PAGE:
Pixie ribbed hat

Side view of green square hat This hat is an adult version of a hat designed by Diana Chan Taylor as a Crystal Palace pattern in 1985, for a baby pixie. We feel it's been unjustly overlooked, ironically in part because of the cute picture - Mom worked something like 20 years at Straw Into Gold, the young man is now beyond doing well in college, how could they possibly take it down :-)? Yet it's not the perfect picture because it doesn't show the very interesting side view to the hat, a neat play of interlocking ribs. Moreover, while working it we decided that this is one of those rare objects, a knitted item that works up very elegantly with minimal need to refer to instructions. It's also simple enough for beginners, requiring nothing but the ability to knit and purl. So we're offering it here in bulky weight, sized for an adult, and re-working the instructions to emphasize their simplicity.

Green hats and ham Here is a side view of a finished baby version, with interlocking ribs.

Hat open before seaming and here is a picture of the same hat open before seaming, both sides symmetrical.

Level of difficulty



Medium adult (22" around head).



10 st and 14 rows for 4" (10cm) in plain stockinette.


The model hat is worked by holding the 2 yarns together through the whole thing, which gives a nice soft hairy halo but lets the pattern show through. If you're opposed to eyelash, you may just use the Iceland and spare yourself the aggravation :-).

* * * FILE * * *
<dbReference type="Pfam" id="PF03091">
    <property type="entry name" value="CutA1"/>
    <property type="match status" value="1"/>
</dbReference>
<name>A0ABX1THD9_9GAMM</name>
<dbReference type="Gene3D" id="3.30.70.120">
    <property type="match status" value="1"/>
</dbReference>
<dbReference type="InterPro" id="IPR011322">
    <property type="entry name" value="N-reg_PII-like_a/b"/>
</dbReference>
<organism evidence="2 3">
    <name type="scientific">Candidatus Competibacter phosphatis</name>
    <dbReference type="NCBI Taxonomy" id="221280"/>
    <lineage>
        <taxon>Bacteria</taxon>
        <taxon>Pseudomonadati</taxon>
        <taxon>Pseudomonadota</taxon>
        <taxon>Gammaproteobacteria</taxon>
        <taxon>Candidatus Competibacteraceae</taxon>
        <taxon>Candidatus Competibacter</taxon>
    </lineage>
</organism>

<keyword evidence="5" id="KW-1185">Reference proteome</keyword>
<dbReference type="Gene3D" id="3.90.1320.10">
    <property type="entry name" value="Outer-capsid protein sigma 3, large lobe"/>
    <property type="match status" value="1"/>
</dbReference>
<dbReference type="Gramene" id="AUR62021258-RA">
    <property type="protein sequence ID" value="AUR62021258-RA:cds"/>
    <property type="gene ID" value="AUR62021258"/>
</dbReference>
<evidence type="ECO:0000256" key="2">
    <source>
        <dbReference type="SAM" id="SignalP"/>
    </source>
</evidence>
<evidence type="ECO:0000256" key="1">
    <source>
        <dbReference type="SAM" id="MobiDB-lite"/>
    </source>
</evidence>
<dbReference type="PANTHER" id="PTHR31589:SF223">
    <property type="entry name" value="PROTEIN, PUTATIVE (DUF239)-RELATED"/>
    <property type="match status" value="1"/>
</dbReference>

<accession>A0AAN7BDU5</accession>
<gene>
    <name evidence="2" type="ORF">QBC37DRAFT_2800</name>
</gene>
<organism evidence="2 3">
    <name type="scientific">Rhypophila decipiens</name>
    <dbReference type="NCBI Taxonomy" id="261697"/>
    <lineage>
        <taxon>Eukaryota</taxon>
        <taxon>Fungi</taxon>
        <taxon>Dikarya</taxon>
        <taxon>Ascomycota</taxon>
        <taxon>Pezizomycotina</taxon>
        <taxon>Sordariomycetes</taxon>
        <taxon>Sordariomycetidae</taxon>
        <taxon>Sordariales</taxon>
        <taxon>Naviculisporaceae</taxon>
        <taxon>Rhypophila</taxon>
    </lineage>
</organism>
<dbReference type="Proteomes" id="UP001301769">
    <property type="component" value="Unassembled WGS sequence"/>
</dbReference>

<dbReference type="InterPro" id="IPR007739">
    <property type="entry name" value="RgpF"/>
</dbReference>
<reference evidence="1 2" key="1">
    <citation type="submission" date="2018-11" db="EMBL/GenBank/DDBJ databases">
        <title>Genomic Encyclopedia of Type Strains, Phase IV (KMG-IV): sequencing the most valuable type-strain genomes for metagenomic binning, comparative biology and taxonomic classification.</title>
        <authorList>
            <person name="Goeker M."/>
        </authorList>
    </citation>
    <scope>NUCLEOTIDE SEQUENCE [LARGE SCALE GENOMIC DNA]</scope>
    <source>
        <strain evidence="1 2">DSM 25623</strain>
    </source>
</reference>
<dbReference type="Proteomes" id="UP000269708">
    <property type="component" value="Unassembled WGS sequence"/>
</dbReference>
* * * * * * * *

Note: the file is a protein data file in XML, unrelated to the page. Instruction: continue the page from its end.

Cast on 42 st, not too tightly.
Work 4 rows of ribbing: (knit 2, purl2)* repeat till end of row, knit 2.

The rest of the hat will be knit in groups of 3 rows. Every 2nd and 3rd row merely repeats the first in each group, knitting all knits and purling all purls as you see them.
Group 1: knit 6, (purl 2, knit2)* purl 2, knit 6.
Group 2: knit 8, (purl 2, knit2)* purl 2, knit 8.
Group 3: knit 10, (purl 2, knit2)* purl 2, knit 10.

And so on. In other words, you're knitting into one more rib every 3 rows, at both ends of the row, and reproducing that row exactly with the next 2 rows. If you're having qualms about counting rows, just think of it this way: when you're at the end of a row and working on top of a distinct purled horizontal rib (not just a single row of purls), you knit through to the rib beyond it, and you'll have about the correct rhythm.

You eat up all the vertical ribs this way, 3 rows at a time, till you're doing nothing but a row of knits all across. Stop, fold the hat in half along the top, and sew the seam closed so you form a flat square.
Grafting the seam (aka Kitchener stitch) will provide the missing row invisibly to make the hat perfectly symmetrical. See the excellent instructions at Bagatell if you're not familiar with the process.

Matching scarf In case you wondered, the matching scarf photographed above is one of Esther Bozak's great reversible pattern, the mistake-rib, we also give instructions for it.


First published: 25 jan 05

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